To put the wasted energy in perspective, the study provides the data in terms you can better understand: If you run a company with 1,000 PCs left on overnight, you can save about $28,000 a year if they are turned off after hours. That's not chump change.

DCSS must have 20,000 pc's...

Dekalbparent said...

Cere -

A valid concern, although it is not a huge a hit as it might be. The computers in the media centers are turned off daily, and those in computer labs are usually turned off daily, too.

This leaves the offices and the the teachers, but I know that a lot of the teachers turn theirs off for security purposes...

That said, this still needs to go on DCSS "to-do list" along with insulation and better windows and doors and better control over HVAC. There are millions in savings to be found.

No Duh said...


I don't know how to start a new topic. But, thought it might be interesting to discuss here the coming stimulus money and what that might mean to DCSS. Maybe we could get a DCSS person to weigh in and help us understand how and when and where DCSS would/could/should get some $$. Who in the system is the contact? Do they have to apply as with a grant? Do they have to come hat in hand to Sonny? etc.

I got a kick out of the legislature declaring no company or government entity would get stimulus money if the money would benefit illegal aliens. If that's truly the case, then our public schools would not be eligible for funding. Even if the child is American, the parents are "benefiting" by having their child in the system.

Cerebration said...

good idea for a topic, no duh. I noticed today's AJC listed the amounts area school systems were going to receive for Title 1 and IDEA. Dekalb is in exactly the opposite place as it was for the construction money. DeKalb is stated to receive MILLIONS more than other systems in these categories.

So - only a little over $1 million for construction -
but about $55 million for Title 1 and IDEA

This article will require a bit of noodling... feel free to send any info you may have.

Cerebration said...

This is interesting -- I found a Dallas blog with nothing good to say about Heery Construction --
http://dallascrooks.com/heery/heerywatch.htmlThey also posted this article from the AJC - which is not available at the AJC online - it's a broken link...so I thought I'd publish it here for posterity.

Audit raps schools in DeKalb
Building program oversight criticized
The Atlanta Journal-Constitution
Published on: 06/02/06

An independent audit released Thursday criticized both the DeKalb County school system and the management firm it contracted with for problems in the system's school construction program, including delays and probable overpayments for work.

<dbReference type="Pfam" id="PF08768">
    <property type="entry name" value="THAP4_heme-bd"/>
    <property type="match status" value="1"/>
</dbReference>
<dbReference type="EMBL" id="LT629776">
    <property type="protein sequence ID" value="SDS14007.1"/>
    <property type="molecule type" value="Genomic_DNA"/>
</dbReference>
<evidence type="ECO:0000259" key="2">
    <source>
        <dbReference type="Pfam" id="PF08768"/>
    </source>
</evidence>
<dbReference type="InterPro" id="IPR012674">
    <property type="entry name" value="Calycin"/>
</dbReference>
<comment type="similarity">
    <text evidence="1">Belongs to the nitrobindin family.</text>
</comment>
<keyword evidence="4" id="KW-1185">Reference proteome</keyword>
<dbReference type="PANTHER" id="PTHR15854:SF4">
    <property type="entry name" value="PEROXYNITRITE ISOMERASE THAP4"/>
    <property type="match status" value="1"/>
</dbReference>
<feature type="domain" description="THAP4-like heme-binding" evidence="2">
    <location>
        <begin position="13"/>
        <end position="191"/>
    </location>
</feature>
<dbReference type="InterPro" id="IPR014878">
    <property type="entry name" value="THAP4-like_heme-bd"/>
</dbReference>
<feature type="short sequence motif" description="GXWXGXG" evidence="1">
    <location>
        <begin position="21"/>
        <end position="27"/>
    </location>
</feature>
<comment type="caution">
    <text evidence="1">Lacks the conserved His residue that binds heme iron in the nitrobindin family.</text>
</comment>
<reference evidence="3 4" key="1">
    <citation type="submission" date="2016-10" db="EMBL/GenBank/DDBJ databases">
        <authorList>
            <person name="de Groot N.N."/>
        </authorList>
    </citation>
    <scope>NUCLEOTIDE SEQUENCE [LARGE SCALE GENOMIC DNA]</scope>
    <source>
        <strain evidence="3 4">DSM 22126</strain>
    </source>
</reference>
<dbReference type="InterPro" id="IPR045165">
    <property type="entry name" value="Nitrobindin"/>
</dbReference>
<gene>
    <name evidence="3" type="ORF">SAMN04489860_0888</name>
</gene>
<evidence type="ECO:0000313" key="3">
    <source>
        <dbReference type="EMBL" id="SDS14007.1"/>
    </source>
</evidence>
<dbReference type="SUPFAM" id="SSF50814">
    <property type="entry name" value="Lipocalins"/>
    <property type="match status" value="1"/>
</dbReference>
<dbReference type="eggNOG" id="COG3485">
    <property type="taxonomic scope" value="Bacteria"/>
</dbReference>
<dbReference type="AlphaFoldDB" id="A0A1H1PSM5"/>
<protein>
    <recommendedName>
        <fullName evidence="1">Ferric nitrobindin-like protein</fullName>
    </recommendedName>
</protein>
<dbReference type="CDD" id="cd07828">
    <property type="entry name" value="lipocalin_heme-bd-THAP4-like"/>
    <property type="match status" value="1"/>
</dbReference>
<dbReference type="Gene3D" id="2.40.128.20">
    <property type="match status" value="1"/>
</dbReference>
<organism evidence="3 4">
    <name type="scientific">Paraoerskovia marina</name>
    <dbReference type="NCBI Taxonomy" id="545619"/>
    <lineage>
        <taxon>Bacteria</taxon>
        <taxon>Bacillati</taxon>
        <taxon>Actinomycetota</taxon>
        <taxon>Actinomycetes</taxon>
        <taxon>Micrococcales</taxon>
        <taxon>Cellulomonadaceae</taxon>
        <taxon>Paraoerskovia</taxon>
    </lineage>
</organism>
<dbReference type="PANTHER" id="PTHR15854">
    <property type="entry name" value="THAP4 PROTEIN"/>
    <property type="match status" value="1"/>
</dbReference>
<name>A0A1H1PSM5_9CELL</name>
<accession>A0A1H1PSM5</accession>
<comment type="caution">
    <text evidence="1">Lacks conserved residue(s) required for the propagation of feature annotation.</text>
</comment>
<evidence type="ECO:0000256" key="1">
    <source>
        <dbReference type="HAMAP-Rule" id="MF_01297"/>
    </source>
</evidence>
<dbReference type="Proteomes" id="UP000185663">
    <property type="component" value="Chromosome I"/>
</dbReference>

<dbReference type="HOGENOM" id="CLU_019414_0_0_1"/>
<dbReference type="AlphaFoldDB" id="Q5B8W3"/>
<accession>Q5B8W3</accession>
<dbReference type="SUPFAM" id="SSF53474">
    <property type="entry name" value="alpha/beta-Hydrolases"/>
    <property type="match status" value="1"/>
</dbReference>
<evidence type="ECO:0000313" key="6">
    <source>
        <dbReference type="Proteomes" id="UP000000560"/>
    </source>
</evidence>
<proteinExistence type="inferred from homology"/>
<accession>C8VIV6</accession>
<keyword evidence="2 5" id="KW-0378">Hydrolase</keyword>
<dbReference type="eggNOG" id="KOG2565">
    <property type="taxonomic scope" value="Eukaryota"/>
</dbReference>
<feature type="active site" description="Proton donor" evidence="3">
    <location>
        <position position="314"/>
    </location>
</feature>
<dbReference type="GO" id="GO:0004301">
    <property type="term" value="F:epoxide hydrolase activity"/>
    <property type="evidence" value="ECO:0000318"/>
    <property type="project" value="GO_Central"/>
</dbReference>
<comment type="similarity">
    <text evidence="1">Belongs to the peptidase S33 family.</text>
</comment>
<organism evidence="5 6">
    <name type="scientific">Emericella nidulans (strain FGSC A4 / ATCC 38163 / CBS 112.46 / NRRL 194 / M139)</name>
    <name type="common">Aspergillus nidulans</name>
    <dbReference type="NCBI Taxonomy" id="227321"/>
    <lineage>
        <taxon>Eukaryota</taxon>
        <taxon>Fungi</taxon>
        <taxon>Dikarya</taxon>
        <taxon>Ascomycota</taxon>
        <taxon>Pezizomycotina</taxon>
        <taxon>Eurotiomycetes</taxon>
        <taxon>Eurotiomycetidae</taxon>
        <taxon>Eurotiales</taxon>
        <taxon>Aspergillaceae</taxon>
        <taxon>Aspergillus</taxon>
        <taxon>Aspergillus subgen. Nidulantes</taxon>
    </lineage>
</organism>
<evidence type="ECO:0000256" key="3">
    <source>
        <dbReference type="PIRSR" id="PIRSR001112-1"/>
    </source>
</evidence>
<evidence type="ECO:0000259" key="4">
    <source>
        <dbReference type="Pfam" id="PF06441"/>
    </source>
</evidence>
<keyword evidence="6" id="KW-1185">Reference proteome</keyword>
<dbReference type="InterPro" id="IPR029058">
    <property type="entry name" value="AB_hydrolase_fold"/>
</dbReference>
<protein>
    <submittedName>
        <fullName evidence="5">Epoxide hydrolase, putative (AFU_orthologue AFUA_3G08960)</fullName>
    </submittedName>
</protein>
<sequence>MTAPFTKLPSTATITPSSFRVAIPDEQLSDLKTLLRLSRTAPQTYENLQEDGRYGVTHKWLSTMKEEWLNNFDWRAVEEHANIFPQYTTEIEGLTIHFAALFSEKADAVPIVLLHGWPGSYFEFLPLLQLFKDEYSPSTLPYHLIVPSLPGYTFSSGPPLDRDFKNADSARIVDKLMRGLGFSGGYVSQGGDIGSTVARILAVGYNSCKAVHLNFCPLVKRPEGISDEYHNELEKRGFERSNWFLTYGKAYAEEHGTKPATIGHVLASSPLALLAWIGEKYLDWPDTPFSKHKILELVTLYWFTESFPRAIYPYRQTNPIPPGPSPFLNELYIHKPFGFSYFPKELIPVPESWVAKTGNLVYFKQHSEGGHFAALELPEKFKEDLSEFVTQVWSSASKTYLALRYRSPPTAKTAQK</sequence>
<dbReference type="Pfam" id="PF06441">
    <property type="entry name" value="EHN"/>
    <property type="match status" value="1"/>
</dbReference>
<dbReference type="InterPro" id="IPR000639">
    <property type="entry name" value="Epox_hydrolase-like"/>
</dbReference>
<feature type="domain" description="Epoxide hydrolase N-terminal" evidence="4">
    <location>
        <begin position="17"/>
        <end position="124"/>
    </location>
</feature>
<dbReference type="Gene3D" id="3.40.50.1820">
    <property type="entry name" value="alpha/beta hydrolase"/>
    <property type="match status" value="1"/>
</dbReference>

The audit found no evidence of any fraud or theft, said Patrick A. McGeehin of the Maryland-based Rubino & McGeehin Consulting Group. He said the problems could be corrected.

The county school board commissioned the audit about four months ago in a move meant to reassure the public about the construction program. Board members plan to ask voters next March to renew — for the third time in a row — a special 1 percent sales tax that is paying for the construction program.

On Thursday, system officials said work began months ago to iron out obvious problems in the program, including bringing in new leadership with the hiring last fall of Patricia Pope, a construction industry veteran, to oversee it.

Other recommendations in the audit — including a better prioritized project list, more realistic cost estimates, revisions in contract language, and up-to-date, concise status reports on projects — are already being addressed, Pope said. The system also cut ties with Heery/Mitchell, the management firm, in April.

DeKalb officials also announced two audit-related hires:

• The powerhouse law firm King & Spalding will see what costs the school system might be able to recover from "any and everybody involved with our program," schools Superintendent Crawford Lewis said.

• The public relations firm Jackson Spalding will help get information out about the audit and what the system will do to address its findings, Lewis said. Auditors had criticized DeKalb's communications efforts related to its construction program.

"Some of the information was somewhat of a disappointment," county school board Chairwoman Cassandra Anderson-Littlejohn said. "But much of what is in the forensic audit was what we know."

The audit did not give any figures on possible overpayments.

Among the major findings:

• Heery/Mitchell did not live up to its contractual obligations. Auditors said they could find no comprehensive, regularly updated program schedule or any documented evidence that the firm analyzed the need for or price of change orders. Required monthly reports "were not consistently prepared."

• DeKalb officials were late in voicing questions and concerns, and they aggravated the problems in the program by making a career educator — someone with no construction experience — their point person. That educator recently retired.

• The entire construction program should have been re-evaluated once it became clear original cost estimates were too low. "This would, in all probability, have avoided much of the continuing controversy," auditors said. They noted that board members approved more than $610 million worth of projects, even as revenue for the program from the sales tax was projected to be less than $500 million.

• Neither the management firm nor DeKalb officials systematically reviewed whether they were owed money back for problems and delays that may have been caused by contractors or architects. Examples cited by auditors include delays and rising renovation costs at Southwest DeKalb High School, which have riled parents and students.

"I know that they know they messed up," said Tracy McMeen, Southwest's PTA president. Work at the school is ongoing. "I still feel we're not doing everything we can."

Heery/Mitchell, a joint venture of Heery International and E.R. Mitchell and Co., had not been provided a copy of the audit Thursday, but Gregory Peirce, a senior vice president for Heery, said the firm feels "pretty strongly" that it did what DeKalb asked it to do and that it took its directions from the school board.

The firm had worked in DeKalb County since the start of the construction program in 1997. Since then, the system has addressed nearly $1 billion in building needs during the past decade. Officials estimate they currently have about $800 million worth to go.

© 2006 The Atlanta Journal-Constitution